The Best Yogi

The Best Yogi
This illumination, comes from Srila Bhaktivedanta Narayana Maharajas Bhagavad Gita Chapter 6 Texts 32-33

Srila Bhaktivedanta Narayana Maharaja

O Arjuna, he who, through self-realisation, sees all jivas as equal to himself, and who considers their pleasure and pain to be his own, is the best yogi. That is My opinion.
It has been said that in sadhana-avastha, yogis are equally disposed towards all beings. Here, this sloka beginning with atmaupamyena specifically describes the primary characteristic of their equanimity. Those equipoised yogis appreciate that just as they themselves like happiness and dislike pain, others similarly experience happiness and pain. They therefore have equal vision everywhere and are the ever well-wishers of everyone. .Such yogis are the topmost. This is My opinion..

Even during sadhana-avastha, yogis are endowed with equanimity. Srila Bhaktivinoda Thakura quotes Krishna as saying, .I am explaining how a yogi behaves. Only he who has equal vision towards everyone is considered to be the topmost yogi. The word sama-drishti (equal vision) means that in his dealings with others the yogi sees all jivas to be like himself, and considers the happiness and pain of other jivas as his own. Therefore, he is always the well-wisher of all jivas, and acts accordingly for their eternal benefit. This is called sama-darsana..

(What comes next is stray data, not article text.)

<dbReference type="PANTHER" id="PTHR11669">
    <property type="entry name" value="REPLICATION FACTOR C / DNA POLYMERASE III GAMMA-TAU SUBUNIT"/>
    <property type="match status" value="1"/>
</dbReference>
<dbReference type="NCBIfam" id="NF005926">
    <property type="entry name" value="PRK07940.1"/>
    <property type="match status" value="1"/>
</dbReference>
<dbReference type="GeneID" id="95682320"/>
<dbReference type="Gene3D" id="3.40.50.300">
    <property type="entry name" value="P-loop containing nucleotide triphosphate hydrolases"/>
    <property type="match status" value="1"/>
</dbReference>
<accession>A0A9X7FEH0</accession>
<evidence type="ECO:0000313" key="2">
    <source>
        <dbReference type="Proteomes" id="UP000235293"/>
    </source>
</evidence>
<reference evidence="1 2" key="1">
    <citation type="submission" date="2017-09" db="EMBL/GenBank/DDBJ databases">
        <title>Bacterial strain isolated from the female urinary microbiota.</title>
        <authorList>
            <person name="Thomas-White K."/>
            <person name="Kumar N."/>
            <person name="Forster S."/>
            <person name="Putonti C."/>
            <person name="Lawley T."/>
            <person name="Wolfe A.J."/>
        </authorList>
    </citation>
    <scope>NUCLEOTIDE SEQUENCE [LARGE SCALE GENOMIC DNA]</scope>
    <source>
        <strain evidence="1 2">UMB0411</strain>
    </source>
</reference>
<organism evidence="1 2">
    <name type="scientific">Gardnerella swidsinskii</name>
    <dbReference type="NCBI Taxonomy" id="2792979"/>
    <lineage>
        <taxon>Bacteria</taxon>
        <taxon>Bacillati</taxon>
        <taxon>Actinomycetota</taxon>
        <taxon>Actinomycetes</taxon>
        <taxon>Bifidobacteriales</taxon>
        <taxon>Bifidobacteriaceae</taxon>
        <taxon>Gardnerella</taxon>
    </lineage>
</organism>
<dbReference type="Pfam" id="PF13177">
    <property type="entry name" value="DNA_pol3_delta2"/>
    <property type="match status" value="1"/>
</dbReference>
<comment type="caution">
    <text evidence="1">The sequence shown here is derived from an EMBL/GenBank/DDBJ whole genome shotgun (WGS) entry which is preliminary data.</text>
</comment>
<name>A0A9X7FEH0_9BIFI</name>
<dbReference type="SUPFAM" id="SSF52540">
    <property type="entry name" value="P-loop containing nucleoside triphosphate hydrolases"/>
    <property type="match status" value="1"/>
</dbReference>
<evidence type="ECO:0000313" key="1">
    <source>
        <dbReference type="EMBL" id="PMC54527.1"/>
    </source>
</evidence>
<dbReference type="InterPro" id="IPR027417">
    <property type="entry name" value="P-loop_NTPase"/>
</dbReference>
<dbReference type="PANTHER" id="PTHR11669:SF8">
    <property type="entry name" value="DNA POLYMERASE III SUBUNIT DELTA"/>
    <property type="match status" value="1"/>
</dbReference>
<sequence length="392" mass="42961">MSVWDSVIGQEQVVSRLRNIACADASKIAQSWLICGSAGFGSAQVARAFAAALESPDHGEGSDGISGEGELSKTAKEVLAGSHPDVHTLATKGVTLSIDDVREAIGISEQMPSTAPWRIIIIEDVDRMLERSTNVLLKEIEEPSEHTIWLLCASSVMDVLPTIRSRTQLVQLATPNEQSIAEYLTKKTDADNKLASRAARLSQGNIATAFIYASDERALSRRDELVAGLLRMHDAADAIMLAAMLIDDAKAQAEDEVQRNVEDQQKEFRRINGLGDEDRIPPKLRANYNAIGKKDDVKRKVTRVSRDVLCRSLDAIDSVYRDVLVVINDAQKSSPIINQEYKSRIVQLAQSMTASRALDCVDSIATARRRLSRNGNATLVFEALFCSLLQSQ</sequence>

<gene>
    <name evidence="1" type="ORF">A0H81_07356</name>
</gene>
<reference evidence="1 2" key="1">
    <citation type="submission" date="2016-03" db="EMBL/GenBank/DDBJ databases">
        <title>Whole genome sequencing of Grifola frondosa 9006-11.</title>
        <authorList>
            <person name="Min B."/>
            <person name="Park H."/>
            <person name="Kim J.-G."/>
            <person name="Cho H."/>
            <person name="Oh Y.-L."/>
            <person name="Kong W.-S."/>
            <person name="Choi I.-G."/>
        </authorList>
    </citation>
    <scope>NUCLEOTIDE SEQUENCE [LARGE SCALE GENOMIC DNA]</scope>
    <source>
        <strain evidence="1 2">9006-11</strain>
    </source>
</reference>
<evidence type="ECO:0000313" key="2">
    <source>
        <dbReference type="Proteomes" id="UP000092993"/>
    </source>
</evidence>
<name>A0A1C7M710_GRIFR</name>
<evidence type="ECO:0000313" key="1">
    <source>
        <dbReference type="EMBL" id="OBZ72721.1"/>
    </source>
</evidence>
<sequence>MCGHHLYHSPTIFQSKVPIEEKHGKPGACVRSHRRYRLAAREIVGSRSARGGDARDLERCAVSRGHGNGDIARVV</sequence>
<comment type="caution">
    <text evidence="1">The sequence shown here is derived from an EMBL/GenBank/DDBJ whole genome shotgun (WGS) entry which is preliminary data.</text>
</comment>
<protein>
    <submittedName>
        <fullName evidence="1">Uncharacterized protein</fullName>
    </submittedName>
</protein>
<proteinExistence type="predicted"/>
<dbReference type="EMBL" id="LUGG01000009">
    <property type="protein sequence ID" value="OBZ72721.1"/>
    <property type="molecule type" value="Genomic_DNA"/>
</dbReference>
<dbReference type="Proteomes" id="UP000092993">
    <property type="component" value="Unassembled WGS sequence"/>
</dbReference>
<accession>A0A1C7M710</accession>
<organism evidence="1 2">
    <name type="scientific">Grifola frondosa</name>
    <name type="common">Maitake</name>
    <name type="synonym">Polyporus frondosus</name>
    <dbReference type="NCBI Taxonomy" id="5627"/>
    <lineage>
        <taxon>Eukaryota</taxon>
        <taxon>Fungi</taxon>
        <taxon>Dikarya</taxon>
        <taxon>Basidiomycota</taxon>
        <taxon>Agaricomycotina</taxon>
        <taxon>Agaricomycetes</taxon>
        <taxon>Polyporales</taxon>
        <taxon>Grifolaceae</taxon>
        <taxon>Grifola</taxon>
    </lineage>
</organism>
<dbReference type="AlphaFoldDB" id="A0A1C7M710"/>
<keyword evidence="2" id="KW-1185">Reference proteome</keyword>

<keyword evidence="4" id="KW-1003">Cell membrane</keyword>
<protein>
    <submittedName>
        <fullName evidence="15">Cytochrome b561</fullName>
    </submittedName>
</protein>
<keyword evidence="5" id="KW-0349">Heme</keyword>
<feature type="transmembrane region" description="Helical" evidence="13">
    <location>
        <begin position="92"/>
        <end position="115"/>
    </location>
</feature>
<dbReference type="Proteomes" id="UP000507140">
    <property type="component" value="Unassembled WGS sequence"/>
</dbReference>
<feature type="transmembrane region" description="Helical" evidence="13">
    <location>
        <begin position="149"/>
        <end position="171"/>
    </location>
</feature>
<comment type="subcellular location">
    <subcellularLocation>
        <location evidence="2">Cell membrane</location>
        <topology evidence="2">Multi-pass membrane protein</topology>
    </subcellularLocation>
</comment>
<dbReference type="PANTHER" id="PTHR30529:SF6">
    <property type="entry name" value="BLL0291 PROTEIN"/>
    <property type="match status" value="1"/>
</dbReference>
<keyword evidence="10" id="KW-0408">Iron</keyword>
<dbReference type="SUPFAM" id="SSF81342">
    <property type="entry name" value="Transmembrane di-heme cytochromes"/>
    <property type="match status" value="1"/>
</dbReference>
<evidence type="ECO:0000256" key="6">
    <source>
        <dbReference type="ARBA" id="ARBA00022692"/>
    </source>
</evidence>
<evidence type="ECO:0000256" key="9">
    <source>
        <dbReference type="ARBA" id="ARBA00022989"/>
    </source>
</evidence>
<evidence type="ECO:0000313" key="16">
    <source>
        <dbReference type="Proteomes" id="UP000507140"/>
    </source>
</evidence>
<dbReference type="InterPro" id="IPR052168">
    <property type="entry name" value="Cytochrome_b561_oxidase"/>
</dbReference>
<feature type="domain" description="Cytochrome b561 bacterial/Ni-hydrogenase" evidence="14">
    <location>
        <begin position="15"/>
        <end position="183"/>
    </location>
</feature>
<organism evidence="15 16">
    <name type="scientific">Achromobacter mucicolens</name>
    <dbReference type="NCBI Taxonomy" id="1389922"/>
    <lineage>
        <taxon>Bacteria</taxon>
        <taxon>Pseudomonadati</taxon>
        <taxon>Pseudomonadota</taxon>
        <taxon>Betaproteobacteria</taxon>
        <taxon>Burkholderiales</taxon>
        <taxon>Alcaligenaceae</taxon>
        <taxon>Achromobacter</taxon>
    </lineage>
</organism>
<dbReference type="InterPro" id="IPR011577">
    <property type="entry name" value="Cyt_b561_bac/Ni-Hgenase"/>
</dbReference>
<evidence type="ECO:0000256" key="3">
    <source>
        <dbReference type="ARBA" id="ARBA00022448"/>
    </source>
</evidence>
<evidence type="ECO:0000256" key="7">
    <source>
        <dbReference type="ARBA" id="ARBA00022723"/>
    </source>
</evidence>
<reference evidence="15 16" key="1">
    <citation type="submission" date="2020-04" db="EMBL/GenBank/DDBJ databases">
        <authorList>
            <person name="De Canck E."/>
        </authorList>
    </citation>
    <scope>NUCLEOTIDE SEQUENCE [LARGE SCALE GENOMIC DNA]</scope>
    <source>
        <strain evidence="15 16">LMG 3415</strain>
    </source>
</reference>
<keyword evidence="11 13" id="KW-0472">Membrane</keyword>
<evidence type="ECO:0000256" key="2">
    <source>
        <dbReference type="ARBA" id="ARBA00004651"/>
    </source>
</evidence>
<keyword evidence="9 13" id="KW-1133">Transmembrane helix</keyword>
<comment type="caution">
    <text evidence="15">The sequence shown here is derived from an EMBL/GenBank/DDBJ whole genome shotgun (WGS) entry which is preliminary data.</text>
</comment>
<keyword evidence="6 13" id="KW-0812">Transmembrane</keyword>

Radha and Krsna on a swing

Arjuna said: O Madhusudana, the yoga described by You that is based on equanimity towards everyone, everywhere, seems to be impermanent, due to the restless nature of my mind.

Thinking that the equipoised symptoms described by Sri Bhagavan are difficult to attain, Arjuna speaks this sloka beginning with the words yo .yam. .This yoga depends on being equipoised in all situations, and I do not see how one can achieve success in it, because its practice cannot be maintained at all times. Because of the flickering nature of the mind, such practice can last only for two or three days. Additionally, You have explained equanimity by saying that one should see the happiness and misery of all people of the world as one.s own. This vision may be possible toward those who are one.s relatives or those who are neutral, but such an attitude is impossible to maintain towards one.s enemies or those who are envious and critical. I cannot see how the happiness and pain of myself, Yudhishthira and Duryodhana are in reality equal. Although by proper deliberation, one can have equal vision of the jivatma, Paramatma, the life air and senses of the self, one.s enemies and all embodied jivas, this vision is difficult to maintain for more than two or three days because the very powerful and flickering mind cannot be restrained merely by discrimination. Rather, it is seen that the mind that is attached to sense enjoyment will ultimately overpower one.s discrimination..